I've been thinking about the problem of poverty, and the solution to it. People complain about having to support people who freeload. People who dont get a job, and we have to pay for them to survive. But sometimes the issue is more fuzzy. People want a job, but cant get one, but the blame could still be put on them because they didnt put in the work to obtain the knowledge and skills to make something of themselves. But the issue gets fuzzier still: What if it isnt the person's fault? They might be a product of their environment, raises around poverty and dont know to aim higher. Well do we just deal with it, feed them and pay for their medical care and that's just how the world works?

These are all far too fuzzy questions to be simply answered, so I thought of a solution where we, as a society, would take responsibility for providing "parenting", or motivational training, if you will, for all children, and when those children grow up after having been exposed to all of this information about possibility, and all being exposed to a great education, they're expected to compete with the rest of the world and survive, and if they dont, its certainly then their own fault, and they can starve, at their own choosing.

But there's still a big problem with that: Obviously, the world doesn't and probably never will work this way (links to my somewhat related question on World Builders SE).

I listen to motivational speeches sometimes, focusing on achieving something great myself, and sometimes I think about the rest of the world as a whole, and imagine myself giving a speech to someone who doesn't have an education like me, or who hasn't developed intelligence like me, someone who's about to spend highschool drinking and partying instead of pursuing a skill.

I imagine telling someone they can be incredible, do the things most people think are impossible, change the world, etc. That sounds fine and dandy. But the next thing I imagine is speaking to an audience of millions, or perhaps a speech published for all people to see. Then, as the question I linked above explores in an abstract way, that little speech deteriorates. It doesn't seem that it is possible for everyone to achieve greatness in their field.

It seems I cannot honestly tell an audience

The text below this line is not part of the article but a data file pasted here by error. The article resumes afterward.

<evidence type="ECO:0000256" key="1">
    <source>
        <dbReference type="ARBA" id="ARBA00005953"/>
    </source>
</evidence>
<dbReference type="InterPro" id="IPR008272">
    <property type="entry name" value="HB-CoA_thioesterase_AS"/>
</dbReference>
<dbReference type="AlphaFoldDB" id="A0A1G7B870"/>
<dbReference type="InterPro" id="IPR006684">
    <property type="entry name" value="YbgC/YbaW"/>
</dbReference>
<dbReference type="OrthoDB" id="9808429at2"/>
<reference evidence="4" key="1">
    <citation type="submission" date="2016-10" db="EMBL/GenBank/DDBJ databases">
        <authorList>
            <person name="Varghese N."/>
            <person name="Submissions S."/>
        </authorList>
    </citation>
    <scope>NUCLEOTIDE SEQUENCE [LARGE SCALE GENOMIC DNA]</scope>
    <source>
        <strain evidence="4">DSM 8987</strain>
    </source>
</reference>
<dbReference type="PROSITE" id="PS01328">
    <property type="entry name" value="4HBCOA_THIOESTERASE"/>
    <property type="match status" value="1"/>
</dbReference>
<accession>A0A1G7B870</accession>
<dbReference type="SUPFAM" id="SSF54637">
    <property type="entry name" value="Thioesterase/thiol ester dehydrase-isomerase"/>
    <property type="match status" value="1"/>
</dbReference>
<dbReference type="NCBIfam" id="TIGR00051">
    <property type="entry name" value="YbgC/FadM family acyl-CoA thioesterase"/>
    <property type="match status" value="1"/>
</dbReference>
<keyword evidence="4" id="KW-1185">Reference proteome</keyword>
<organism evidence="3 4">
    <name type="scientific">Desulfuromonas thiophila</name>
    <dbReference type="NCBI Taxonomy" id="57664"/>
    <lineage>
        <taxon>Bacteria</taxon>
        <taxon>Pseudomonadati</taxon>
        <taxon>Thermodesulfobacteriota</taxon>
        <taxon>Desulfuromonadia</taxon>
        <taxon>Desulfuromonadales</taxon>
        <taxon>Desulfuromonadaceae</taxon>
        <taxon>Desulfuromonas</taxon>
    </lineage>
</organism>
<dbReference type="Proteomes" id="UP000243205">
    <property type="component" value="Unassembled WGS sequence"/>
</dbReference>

"You can all do great, world-changing things, and accomplish massive dreams."

Not everyone can change the world, but if educated and inspired, we all seem to want to.

So what have philosophers had to say about this dilemma? What's the "answer" to such a problem?

The best answer I can figure would be "Try your best and you still might fail, get over it, some people are rich, some are poor, fight for your happiness with everything you have and accept the results." but perhaps there are more elegant philosophies on the subject. What are some philosophies that explore this problem and what different ways do they approach it?

I'm looking for philosophies which might offer an explanation of the issue that sounds a little more logical than "Well, life just sucks sometimes."

  • Socialism, humanism, existentialism...?
    – Joseph Weissman
    Dec 23, 2015 at 22:27

2 Answers 2


Fault is heavily tied to causality, which is a topic of endless debate in Philosophy. Uncaused acts are very frustrating, because we want to find a cause. However, sometimes identifying the cause can be incredibly difficult, to the point where some argue that there are events without causes.

I find the concept of fairness to be one built around the presumption that all people are equal. This is a popular conception, until you actually try to dig at it (how do I explain to my child why we are equals, yet I get to tell them who is boss?) Then we quickly find that we only want some ephemeral part of us to be equal.

The issue is made more complicated in western culture, especially American culture, where we are taught that "we can be anything we want to be." That phrase is true, but there's a devil in the details. We cannot be (future) anything we want to be (present). Its very rare for someone to be able to decide "I want to be a fireman when I grow up" and go make it happen. What causes this problem is that we believe that we can fix things that are in our intellect to a specific value, and hold them forever. We encourage the belief that what we believe to be true is true and if it turns out to be untrue, we are encouraged to use our full capacities to enforce that truth onto reality.